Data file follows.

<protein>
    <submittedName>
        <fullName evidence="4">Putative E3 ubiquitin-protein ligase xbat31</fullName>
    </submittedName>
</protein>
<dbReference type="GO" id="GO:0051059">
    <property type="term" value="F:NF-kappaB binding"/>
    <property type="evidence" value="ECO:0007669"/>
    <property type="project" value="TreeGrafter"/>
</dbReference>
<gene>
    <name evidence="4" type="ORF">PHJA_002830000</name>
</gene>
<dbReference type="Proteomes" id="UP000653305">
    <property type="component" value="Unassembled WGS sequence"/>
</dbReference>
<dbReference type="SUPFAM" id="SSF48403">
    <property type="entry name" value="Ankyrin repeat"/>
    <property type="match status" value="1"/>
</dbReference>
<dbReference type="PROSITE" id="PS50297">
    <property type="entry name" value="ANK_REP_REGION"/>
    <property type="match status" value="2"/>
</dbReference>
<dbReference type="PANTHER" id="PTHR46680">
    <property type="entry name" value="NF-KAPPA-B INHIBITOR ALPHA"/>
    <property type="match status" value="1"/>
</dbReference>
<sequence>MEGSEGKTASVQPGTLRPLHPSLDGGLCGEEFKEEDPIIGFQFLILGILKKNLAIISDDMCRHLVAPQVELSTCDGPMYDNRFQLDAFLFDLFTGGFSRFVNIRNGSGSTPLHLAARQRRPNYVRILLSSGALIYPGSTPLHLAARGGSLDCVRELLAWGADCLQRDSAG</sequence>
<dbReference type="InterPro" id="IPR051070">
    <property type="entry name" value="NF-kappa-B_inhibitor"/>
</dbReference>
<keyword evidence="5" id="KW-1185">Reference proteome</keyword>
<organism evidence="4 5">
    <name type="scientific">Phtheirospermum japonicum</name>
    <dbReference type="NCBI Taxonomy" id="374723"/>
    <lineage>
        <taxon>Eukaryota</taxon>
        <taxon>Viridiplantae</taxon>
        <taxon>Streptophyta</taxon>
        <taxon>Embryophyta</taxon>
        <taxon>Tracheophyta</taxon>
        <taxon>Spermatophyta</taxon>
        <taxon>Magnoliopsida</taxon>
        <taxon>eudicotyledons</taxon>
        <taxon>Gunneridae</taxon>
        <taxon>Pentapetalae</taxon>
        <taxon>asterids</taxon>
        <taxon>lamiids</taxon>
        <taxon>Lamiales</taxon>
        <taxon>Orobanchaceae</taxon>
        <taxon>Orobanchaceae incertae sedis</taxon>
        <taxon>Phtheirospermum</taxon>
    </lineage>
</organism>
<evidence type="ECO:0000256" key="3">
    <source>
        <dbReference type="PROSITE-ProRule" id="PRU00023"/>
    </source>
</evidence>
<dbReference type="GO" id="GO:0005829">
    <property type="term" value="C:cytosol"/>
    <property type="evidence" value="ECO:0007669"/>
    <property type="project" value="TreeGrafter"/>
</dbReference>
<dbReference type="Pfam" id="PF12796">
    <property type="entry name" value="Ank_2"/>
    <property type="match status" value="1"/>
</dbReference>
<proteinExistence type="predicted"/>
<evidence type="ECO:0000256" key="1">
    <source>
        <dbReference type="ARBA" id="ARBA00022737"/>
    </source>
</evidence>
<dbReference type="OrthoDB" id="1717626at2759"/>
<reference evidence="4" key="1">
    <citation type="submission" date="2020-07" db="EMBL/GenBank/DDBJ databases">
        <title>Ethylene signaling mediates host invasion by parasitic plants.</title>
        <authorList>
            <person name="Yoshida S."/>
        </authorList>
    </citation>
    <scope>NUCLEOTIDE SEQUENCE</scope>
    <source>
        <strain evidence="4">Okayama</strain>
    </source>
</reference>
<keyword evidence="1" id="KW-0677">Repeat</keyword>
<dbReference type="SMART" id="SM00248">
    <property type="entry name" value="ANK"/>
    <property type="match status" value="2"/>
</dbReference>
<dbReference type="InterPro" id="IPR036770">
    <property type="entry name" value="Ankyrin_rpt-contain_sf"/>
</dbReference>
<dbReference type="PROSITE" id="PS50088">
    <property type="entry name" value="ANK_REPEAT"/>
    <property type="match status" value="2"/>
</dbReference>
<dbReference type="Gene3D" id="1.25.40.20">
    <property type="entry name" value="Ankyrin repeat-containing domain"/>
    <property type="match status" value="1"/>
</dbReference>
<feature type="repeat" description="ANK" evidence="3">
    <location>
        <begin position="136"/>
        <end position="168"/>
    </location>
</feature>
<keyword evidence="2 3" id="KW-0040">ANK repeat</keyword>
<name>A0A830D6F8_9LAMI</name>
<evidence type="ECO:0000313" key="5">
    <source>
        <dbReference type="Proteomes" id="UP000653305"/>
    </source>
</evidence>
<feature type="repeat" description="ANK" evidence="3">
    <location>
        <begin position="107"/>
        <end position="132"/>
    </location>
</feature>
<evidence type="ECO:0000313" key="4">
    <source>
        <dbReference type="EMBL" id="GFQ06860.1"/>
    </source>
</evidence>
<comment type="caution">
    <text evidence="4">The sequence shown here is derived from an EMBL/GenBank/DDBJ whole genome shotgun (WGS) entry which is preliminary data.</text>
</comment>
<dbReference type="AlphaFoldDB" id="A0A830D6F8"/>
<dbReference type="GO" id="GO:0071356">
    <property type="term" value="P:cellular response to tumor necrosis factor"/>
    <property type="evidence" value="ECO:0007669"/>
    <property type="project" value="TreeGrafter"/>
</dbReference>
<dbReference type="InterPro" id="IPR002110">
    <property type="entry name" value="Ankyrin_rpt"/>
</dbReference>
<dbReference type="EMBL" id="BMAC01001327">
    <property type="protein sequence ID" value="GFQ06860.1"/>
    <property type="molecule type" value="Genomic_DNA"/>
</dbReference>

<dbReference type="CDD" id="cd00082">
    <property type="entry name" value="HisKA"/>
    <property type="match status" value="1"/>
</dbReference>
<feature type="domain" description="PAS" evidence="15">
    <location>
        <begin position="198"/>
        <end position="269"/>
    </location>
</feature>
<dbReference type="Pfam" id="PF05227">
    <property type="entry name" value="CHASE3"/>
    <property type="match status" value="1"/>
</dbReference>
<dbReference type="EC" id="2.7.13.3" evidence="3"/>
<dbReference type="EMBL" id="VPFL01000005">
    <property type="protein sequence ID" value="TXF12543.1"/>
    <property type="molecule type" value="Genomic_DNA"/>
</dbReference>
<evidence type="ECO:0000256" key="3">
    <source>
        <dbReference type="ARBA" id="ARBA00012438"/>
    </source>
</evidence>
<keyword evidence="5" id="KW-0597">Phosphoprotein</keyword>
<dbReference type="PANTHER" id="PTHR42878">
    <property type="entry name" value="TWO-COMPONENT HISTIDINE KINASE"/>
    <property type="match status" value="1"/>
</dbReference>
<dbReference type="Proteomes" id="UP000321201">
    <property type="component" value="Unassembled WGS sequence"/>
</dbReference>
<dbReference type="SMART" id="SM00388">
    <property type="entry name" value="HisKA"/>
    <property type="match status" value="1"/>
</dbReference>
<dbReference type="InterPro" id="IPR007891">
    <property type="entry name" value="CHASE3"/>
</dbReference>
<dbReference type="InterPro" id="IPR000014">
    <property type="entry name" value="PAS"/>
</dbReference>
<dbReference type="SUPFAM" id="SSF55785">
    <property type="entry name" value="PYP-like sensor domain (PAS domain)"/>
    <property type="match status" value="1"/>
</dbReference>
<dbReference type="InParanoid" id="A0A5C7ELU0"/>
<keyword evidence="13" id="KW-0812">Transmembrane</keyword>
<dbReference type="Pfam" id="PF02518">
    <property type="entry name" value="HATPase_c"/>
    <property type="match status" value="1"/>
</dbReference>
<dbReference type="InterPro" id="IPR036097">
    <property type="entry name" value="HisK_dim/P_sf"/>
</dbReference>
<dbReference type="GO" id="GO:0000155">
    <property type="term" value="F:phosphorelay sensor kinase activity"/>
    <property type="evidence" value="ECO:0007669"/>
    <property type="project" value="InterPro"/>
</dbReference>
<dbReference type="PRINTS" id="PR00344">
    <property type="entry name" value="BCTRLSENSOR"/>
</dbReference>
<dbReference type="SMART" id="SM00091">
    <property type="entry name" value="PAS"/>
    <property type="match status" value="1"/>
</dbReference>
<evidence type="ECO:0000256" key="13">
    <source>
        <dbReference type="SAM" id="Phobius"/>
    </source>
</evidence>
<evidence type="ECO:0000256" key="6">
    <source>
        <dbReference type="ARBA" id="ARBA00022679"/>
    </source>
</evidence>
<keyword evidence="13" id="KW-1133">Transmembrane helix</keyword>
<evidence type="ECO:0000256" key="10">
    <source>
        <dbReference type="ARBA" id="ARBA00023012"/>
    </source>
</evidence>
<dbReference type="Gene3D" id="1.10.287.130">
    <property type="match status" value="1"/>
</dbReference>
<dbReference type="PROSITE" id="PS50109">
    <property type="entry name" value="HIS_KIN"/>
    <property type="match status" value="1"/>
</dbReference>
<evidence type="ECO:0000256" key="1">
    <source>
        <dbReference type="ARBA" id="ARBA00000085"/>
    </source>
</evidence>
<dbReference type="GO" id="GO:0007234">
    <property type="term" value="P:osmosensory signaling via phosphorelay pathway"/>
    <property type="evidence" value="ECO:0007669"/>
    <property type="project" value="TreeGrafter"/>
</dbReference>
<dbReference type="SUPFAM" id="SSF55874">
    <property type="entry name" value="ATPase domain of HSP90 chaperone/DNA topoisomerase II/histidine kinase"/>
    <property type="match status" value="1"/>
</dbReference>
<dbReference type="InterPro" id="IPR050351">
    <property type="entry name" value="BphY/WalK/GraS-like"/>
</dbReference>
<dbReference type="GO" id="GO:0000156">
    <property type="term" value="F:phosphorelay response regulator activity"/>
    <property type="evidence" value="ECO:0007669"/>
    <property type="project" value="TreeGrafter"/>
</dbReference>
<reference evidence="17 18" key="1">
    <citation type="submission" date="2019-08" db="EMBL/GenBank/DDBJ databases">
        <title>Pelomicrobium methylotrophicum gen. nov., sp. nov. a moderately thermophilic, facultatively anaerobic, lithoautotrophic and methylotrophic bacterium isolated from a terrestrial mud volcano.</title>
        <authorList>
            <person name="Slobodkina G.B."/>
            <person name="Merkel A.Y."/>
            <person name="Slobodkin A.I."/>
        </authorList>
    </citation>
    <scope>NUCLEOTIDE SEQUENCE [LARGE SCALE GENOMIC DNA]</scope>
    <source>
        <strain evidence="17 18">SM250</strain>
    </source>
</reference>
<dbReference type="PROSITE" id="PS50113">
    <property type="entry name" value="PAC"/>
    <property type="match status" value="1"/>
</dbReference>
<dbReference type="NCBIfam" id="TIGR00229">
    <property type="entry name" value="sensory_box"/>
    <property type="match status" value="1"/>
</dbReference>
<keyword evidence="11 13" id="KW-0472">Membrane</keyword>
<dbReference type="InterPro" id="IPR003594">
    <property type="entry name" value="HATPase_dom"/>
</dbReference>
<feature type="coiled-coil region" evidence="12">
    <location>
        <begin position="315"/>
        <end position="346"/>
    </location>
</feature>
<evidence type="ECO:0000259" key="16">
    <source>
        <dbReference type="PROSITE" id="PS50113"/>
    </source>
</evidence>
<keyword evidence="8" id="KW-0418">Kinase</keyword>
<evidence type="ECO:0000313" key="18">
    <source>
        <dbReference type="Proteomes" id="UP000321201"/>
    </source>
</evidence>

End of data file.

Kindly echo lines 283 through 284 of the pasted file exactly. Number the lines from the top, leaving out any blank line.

<feature type="coiled-coil region" evidence="12">
    <location>